Lauren Groff’s newest work, a collection of short stories titled “Florida,” is a beautiful yet melancholy meditation on the state of the world. Although fictional, these stories are socially conscious and even the shortest quip has a purpose. Each of Groff’s words feel deliberate, hardening the impact of her stories. Her characters are complex and her writing is lovely, but unfortunately the ending of some of her best stories fall flat: Groff seems to enjoy a vague, mystical ending that doesn’t always harmonize with its story.
Groff knows how to write, and write well. If a woman is heavyset, “Her shirts couldn’t hold in all her flesh.” On a character’s nightly walks, “the neighbors’ lives reveal themselves, the lit windows domestic aquariums.” Groff seems to see the world in intriguing ways, descriptions that make sense once written but feel impossible to think up oneself. It is this unique perspective that allows Groff to turn clichés into beautiful prose: “The sunset is so excessive it fills her with nostalgia.” Her ability to describe the world truthfully does justice to Florida, with its mysterious swamps, suburban areas, and humid climate.
Groff is aware of the America her stories are being read in. Without ever mentioning Trump or any specific legislative action of the past year, it is clear that Groff’s characters experience some anxiety about the state of the world. The main character of the first story, “Ghosts and Empties,” decides not to “barricade [herself] with [her] whiteness in a gated community,” and instead lives in an area that is predominantly black, annoyed with white parents and friends who grimace at the decision. In “Flower Hunters,” the main character speaks kindly of how hard her ex-best friend works: “Meg is the medical director of the abortion clinic in town, and all day she has to hold her patients’ stories and their bodies, as well as the tragic lack of imagination from the chanting protesters on the sidewalk.” “For the God of Love, for the Love of God” explores friendships between people with and without privilege. Characters worry about what the state of the environment will be in their grandchildren’s time. Groff writes of hurricanes and homelessness and motherhood in ways that challenge the reader to think again about these topics.
Perhaps Groff's greatest triumph in this collection is a complex character who is hard to shake long after “Florida” has been finished. An unnamed mother appears in many stories, her most resounding is “The Midnight Zone,” in which she is neither the angelic mother nor the abusive mother. She says, “While it’s true that my children were endlessly fascinating...being a mother never had been, and all that seemed assigned by default of gender I would not do because it felt insulting.” Yet her insistence to refrain from “motherly” duties leaves her husband to do almost all the parenting and all the household chores. On one hand, she can be lauded by feminists for refusing to confine herself to the stereotype women with children are so often forced into, but on the other hand she does so by barely parenting at all. She seems almost incapable of handling them on her own, making “scrambled eggs with a vengeful amount of butter and cheddar...thinking [she] would stupefy [her] children with calories” when she has to watch them without her husband. The mother’s actions and thoughts provoke questions about what it means to be a good mother, the complexity of stereotypes and their repercussions, and other questions of parental responsibility. These questions—which remain unanswered—linger throughout the short stories.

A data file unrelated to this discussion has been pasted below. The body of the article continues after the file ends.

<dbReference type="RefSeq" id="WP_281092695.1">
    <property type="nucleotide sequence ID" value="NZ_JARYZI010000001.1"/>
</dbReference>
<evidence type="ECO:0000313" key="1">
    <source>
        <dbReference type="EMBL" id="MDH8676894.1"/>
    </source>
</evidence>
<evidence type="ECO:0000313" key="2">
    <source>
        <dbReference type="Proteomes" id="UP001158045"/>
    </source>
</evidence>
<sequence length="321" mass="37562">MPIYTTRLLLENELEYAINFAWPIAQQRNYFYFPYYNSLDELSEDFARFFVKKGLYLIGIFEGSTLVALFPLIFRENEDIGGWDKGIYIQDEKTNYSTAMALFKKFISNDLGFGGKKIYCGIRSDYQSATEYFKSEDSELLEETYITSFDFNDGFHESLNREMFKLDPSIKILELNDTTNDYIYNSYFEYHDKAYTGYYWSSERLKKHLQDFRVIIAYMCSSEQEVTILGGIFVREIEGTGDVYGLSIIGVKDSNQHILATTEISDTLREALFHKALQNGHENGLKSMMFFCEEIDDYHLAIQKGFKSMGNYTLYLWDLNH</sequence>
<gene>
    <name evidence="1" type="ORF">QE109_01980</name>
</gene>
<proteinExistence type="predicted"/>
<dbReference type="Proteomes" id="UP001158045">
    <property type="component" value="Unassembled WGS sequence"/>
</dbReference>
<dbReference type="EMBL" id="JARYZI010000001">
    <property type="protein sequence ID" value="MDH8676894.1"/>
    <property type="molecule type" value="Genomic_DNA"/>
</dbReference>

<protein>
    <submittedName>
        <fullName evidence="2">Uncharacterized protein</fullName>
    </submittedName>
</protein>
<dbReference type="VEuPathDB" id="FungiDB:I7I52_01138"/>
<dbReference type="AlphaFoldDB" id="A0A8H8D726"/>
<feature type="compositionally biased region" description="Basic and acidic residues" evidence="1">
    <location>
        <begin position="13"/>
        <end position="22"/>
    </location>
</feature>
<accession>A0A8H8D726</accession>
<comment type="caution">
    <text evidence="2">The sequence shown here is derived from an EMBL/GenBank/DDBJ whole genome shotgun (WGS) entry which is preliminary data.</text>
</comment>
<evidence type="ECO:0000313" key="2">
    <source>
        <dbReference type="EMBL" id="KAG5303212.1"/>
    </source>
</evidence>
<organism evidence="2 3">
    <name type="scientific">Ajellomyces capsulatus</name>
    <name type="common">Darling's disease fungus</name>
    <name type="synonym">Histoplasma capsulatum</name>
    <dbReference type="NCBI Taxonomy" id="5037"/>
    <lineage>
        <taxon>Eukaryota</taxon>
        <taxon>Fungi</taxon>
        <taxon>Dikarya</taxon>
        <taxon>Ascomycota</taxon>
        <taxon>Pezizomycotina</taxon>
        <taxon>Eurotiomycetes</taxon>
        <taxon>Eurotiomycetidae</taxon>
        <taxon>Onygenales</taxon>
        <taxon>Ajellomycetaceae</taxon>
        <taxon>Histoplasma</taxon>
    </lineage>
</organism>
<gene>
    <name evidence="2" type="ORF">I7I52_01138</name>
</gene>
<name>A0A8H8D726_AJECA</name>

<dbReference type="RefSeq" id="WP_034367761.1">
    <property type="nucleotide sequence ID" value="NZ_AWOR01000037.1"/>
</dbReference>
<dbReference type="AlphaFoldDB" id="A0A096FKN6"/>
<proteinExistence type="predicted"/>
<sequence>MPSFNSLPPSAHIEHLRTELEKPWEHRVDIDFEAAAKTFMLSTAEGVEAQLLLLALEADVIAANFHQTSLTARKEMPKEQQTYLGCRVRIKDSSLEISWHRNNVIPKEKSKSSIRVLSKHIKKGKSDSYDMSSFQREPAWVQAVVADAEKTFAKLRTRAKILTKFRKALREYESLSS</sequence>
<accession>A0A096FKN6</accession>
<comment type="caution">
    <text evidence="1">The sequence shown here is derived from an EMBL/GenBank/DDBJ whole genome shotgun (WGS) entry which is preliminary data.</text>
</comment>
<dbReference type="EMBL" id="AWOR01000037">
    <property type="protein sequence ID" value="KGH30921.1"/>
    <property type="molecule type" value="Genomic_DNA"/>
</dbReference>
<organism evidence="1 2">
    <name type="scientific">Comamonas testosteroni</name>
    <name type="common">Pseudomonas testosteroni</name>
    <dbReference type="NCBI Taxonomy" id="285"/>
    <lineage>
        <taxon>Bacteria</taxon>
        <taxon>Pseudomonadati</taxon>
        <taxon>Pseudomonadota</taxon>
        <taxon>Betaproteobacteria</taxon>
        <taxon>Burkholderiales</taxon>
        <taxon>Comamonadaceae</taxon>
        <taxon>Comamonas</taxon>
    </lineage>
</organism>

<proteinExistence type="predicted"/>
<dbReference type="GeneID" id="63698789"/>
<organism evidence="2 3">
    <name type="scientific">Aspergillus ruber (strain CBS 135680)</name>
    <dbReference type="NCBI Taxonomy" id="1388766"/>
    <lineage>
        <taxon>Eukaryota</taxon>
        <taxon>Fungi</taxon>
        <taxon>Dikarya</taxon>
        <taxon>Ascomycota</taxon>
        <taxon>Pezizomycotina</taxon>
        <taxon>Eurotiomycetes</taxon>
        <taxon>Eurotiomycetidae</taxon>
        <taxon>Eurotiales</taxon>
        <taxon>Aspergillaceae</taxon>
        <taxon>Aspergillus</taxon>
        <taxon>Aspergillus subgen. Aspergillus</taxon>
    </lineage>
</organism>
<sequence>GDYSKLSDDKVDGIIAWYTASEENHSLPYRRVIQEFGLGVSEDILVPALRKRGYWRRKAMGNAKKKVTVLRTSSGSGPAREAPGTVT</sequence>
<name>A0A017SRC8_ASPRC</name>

It is when Groff turns to the mystical that her stories suffer. “Eyewall” tells of a woman stuck in a terrible Florida hurricane, and the many people from her past—ex-boyfriends, family—that visit her. Some blow through the door, pushed by the powerful wind. Some ride by in cars only to be blown off the highway. The bizarre nature of the story hinders rather than helps and the strange ways these hallucinations appear distract from the essence of the story. “The Midnight Zone” is flecked with magical realism at its end, implying the fusion of the mother and a panther stalking the woods around their cabin. A few other stories end with a vague, metaphorical ending that lacks a real connection to the body of the work. These endings could be paired with countless other stories and read the same and are the place in which Groff overreaches.
Despite those few stories whose endings flounder in obscurity, Groff has written a collection with beautiful prose. These stories speak for themselves, and some are still yelling out long after “Florida” is put down.
—Staff writer Caroline E. Tew can be emailed at firstname.lastname@example.org. Follow her on Twitter @caroline_tew.
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